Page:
Discover the most beautiful museums in Turkey!

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A geography full of past treasures, Anatolia is the birthplace of the world's oldest and most ancient civilizations. Rich in diversity that ranges from UNESCO World Heritage sites to archaeological museums, Turkey is an even more topical destination during Museum Week, celebrated annually between May 18-24 to protect cultural heritage and promote museology worldwide.

Turkey's Living Cultural Treasures

In terms of its many outstanding museums, the importance of Istanbul is indisputable. As the cultural capital of a nation rich in museums in various fields, Istanbul has a museum for almost every field of interest. However, if your time in the city is limited, Archaeological Museum of Istanbul it is a worthy destination. This vast complex is home to an impressive collection of treasures, one of which is the building itself, which houses numerous exhibits – such as the world's oldest known love poem, the oldest known written peace treaty in history, and the most ancient known collection of laws – as well as ancient statues and sarcophagi from Sidon or unique works of art. For an art tour of Istanbul that includes museum explorations, you can visit İstanbul ModernIstanbul Museum of Painting and Sculpture, Pera Museum and Sakıp Sabancı Museum, among others.

In Anatolia there are lesser known but significant museums that illustrate the cultural evolution of the region and sometimes turn into social projects. Even some smaller villages contain museums recognized with the Council of Europe Prize for Museums. Turkey's major cities are home to institutions that hold the relics of ancient mighty kings, ancient civilizations, and stories whose legends shape today's narratives. In northwestern Turkey, for example, Troy Museum in Çanakkale presents the story of the legendary Trojan War and a deep human legacy – a story that reaches us through Homer's Iliad. Winner of the European Museum of the Year 2020 and the European Museum Academy Special Award 2020/2021, this impressive museum illustrates the life and archaeological history of Troy and the cultures that left their mark on the Troas region through artefacts recovered from excavations.

Turkey: The World's Largest Open Air Museum

A journey through the Aegean Region of Turkey, an area dotted with impressive ancient cities and museums, is a journey through the history of civilization. From Izmir Archaeological Museum la The Museum of Bergamo and from Aphrodisias Museum la Museum of Underwater Archeology in Bodrum Castle, they house numerous treasures, traces of ancient civilizations at every step.

In Antalya, the heart of the Turkish Riviera, you will find a similar city with an extensive open-air museum and Archaeological Museum of Antalya, an art temple dedicated to the three ancient cultural regions of Lycia, Pamphylia and Pisidia, which were within the borders of the Antalya Region. Most of the artifacts in the collection Archaeological Museum of Antalya were obtained from excavations in the region and it is considered one of the most important museums in the world, especially with the sculptures of the Roman period found in Perge and the unique finds from the salvage excavations of the museum. The Archaeological Museum of Antalya holds the title of Museum of the Year 1988 of the Council of Europe.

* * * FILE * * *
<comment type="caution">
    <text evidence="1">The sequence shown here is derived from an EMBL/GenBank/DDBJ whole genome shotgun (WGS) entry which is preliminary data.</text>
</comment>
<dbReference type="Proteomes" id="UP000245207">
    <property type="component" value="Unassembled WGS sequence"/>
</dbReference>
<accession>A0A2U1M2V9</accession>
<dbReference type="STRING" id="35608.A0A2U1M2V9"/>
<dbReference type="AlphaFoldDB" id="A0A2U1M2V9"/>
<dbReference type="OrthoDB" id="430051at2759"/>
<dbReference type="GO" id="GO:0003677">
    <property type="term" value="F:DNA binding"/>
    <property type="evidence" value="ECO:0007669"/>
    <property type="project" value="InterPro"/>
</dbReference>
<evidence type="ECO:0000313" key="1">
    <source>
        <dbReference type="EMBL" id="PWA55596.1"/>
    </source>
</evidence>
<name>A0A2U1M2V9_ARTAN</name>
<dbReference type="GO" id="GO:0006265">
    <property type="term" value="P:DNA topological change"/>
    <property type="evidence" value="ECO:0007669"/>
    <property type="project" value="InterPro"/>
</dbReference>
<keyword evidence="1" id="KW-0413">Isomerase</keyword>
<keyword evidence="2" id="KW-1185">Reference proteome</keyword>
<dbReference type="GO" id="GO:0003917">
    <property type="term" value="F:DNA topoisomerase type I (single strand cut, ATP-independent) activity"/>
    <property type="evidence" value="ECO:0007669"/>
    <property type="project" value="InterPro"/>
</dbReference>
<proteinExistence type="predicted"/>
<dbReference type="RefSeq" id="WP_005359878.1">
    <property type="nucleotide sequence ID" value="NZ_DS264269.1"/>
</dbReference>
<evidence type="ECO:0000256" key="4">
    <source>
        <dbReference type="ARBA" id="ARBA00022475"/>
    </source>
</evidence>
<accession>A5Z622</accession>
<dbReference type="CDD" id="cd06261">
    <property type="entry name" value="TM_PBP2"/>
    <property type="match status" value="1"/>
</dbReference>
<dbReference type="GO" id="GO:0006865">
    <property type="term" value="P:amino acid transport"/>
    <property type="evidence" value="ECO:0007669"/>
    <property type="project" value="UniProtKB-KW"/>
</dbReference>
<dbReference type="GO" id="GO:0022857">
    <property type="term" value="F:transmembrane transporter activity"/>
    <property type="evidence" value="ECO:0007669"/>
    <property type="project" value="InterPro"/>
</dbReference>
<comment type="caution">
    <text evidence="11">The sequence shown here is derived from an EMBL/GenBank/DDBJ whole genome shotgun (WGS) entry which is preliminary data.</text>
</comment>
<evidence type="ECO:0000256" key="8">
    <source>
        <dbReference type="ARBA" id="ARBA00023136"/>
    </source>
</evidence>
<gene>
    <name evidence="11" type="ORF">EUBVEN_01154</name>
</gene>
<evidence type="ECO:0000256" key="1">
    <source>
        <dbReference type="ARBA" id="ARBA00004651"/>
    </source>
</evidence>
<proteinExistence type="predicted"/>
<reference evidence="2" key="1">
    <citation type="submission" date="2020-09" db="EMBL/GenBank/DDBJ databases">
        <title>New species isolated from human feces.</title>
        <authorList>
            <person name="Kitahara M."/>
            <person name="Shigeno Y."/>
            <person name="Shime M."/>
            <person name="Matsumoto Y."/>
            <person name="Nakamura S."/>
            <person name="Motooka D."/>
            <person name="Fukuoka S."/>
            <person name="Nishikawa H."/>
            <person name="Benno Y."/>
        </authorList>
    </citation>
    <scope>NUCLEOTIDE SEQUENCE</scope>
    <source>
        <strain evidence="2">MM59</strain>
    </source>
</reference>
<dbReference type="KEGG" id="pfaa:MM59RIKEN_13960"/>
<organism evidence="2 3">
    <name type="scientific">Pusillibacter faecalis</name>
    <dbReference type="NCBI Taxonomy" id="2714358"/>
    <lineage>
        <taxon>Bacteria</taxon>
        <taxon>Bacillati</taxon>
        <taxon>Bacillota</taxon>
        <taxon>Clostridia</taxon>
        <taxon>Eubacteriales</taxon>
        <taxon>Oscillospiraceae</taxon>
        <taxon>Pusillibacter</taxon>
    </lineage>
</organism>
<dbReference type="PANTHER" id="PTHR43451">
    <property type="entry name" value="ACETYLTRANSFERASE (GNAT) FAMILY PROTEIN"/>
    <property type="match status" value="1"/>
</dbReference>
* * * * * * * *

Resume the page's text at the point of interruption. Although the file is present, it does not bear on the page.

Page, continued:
Museum of Anatolian Civilizations

In Ankara, the capital of Turkey and the heart of the country, you will find Museum of Anatolian Civilizations, with an extraordinary collection and named Museum of the Year in Europe in 1997.

It sheds light on ancient Anatolian civilizations, with its sections covering the Paleolithic Age, Chalcolithic Age, Early Bronze Age, Assyrian Trading Colony Period, Early Hittite Empire Period and Hittite Empire, Phrygian Kingdom, Late Hittite Kingdom, Urartian Kingdom and Ankara Ages and the Classical Periods. In the Central Anatolia Region of Turkey, where deep-rooted ancient civilizations from the Hittites to the Phrygians settled, dozens of museums have been established in cities such as Eskişehir, Konya, Cappadocia, Nevşehir and Çorum.

In the south-east of the country is the famous Zeugma Mosaic Museum in Gaziantep, one of the largest mosaic museums in the world and Archaeological Museum of Şanlıurfa, which houses the most extensive Neolithic collection in the world and the replica of Göbeklitepe.

The Golden Age of Turkish Archaeology

Anatolia is a treasure trove of museums and ancient cities, with 21 of its cultural heritage sites inscribed on the UNESCO World Heritage List. Numerous heritage sites can be seen throughout the country, including Mount Nemrut in Adıyaman, Gordion Ancient City in Ankara, Göreme National Park in Cappadocia-Nevşehir, and Hattuşa in Çorum.

From the Grand Mosque and Divriği Hospital in Sivas to the Selimiye Complex in Edirne and the Diyarbakır Fortress and Hevsel Gardens Cultural Landscape, many structures and sites are meticulously protected, while artifacts preserved deep in the Anatolian soil are brought to light through intensive archaeological activities.
Drawing attention with its archaeological excavations and its restoration projects in historical sites to ensure the sustainability of cultural heritage, Turkey has declared 2024 as the Golden Age of Archaeology. The number of archaeological excavations and studies in Turkey is expected to reach 750 by the end of this year and 800 by 2026. In addition, starting this summer season, important ancient cities along the Aegean and Mediterranean coasts, including Troy, Ephesus , Olympos, Phaselis, Syedre, Perge and Aspendos, can be visited after sunset as part of the initiative The Night Museum Project.

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